Leveraging clinical data to improve patient care and the bottom line

As accountable care organizations (ACOs) and pay-for-performance reimbursement models take on greater prominence, the ability to leverage clinical data is emerging as a key tool in reducing costs and improving patient outcomes. While both clinical and claims data have valid uses in the industry, robust and complete clinical data can paint a fuller picture of the health of a given patient population.

The challenge lies in accessing and analyzing clinical data. Although it can help to improve patient outcomes — and outcomes-based reimbursement — clinical data is more difficult to obtain. Still, those organizations that take steps to leverage clinical data will be poised for greater success than those that rely on claims data alone.

The strengths and weaknesses of claims data
Claims data will remain a key part of revenue cycle management processes, despite the fact that it cannot provide the same level of detail about a patient’s true health status that clinical data can. Claims data will show practices the kinds of services their patients are receiving throughout the continuum of care and will also reflect the costs of care to payers. 

However, claims data falls short in three important ways. First — and most significantly — is that it does not measure patient outcomes. For example, claims data might reveal that an A1c lab test was ordered for a diabetic patient, but it will not reveal the results of the test. With healthcare’s growing emphasis on pay-for-performance, the ability to monitor outcomes must play a key role in reimbursement.

The second problem is the significant time lags incurred because health insurance claims often take months to complete. In many ways, using claims data is like looking in the rearview mirror while driving a car instead of out the front window to determine how best to proceed. Imagine the “accidents” that could occur.

Finally, claims data is biased. Those who generate claims want to maximize billing, yet often must work within the confines of bundled and non-covered services. As a result, claims data often provides a skewed vision of actual clinical status. Take, for example, a patient with obesity who visits his or her physician for high blood pressure. Since there is no code for obesity, the claims data will not provide a full view of the patient’s health. The bottom line is that claims data is not designed for clinical purposes, so it cannot serve as an effective driver for healthcare transformation.

Clinical data: A better solution
A more effective solution for driving costs down and improving patient care lies in clinical data from the electronic health record (EHR). This is true for three reasons:

  1. EHR data captures all outcomes from an individual patient’s treatment.

  2. EHR data comes directly from a provider’s system and can be used to drive clinical decision-making in real time. For example, a practice can use its EHR to create proactive outreach or “in-reach” programs for patients who need care for specific conditions. This would be very hard — or impossible — to do with reports based on claims data that is months old.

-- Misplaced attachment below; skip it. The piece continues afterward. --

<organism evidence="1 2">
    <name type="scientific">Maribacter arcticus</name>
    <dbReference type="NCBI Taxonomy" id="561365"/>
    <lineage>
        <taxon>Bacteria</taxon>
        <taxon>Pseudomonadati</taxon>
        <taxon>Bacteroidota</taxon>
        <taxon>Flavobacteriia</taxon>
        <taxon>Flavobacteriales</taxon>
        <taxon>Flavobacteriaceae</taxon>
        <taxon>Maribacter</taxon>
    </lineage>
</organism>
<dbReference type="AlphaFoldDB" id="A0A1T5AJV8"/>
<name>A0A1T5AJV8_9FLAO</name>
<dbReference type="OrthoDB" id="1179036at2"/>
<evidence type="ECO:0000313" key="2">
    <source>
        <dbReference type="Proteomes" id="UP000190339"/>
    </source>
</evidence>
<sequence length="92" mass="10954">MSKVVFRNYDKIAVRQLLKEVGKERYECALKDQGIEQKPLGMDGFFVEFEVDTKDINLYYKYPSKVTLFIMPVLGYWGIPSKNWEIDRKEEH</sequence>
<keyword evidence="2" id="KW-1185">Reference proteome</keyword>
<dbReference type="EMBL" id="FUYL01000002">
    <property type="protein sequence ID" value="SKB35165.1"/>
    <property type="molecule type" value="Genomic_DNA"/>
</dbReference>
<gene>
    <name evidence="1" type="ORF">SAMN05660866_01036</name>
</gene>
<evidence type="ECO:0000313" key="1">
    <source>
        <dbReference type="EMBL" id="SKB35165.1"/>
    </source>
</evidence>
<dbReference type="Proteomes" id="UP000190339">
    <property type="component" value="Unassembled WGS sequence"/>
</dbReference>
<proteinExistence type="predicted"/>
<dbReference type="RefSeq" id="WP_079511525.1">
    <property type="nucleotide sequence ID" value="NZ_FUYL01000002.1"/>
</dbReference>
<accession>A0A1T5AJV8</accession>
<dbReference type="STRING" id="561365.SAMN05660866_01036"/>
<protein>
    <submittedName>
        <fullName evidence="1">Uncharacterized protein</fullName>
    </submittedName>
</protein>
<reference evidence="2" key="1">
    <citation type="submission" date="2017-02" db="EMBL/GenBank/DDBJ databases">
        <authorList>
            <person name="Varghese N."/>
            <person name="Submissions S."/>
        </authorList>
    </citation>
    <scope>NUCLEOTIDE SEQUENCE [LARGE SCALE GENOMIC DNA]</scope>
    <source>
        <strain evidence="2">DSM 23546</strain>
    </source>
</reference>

3. Clinical data is more useful for improving treatment across patient populations. By leveraging data directly from the EHR, providers can use indisputable evidence to change the behavior of individual patients and groups.

Of course, there are challenges to leveraging clinical data. The existence of paper-based charts makes extracting timely information extremely difficult. Even when EHRs are used, data often is not entered or stored consistently, so normalization is required to achieve effective and meaningful use of the data across patient populations. Finally, EHR records can be incomplete so gaps in information would need to be filled with data from other sources.

Meaningful use regulations aim to overcome some of these challenges by bringing more structure to data capture, which in turn makes normalization easier. In addition, technologies now exist that can help practices reap the benefits of clinical data content more easily.

Technology solutions can be used to aggregate and analyze data across multiple providers or across multiple practices in larger entities, such as ACOs. Scalable and cost-effective solutions allow physicians to continue using their EHRs just as they always have, but are able to normalize the data for meaningful use. They are especially valuable for enhancing outreach efforts to certain patient populations, or for improving in-reach efforts in which patients are offered specific preventive screenings or other services when they present for a scheduled appointment. If augmented by information and cost information from claims data, practices can gain greater insight about their population’s health and the financial impact of reoccurring care on their business. In addition, clinical data can drive performance enhancement by providing the benchmarking data to work in tandem with incentives.

The saying is true: You can only improve what you measure. Ultimately, solutions that make it easier to leverage clinical data provide invaluable insights into the most effective treatments. Thus, they are destined to improve both patient care and the bottom line.

Jacob “Kobi” Margolin is the chief executive officer of Clinigence, a clinical business intelligence technology provider.

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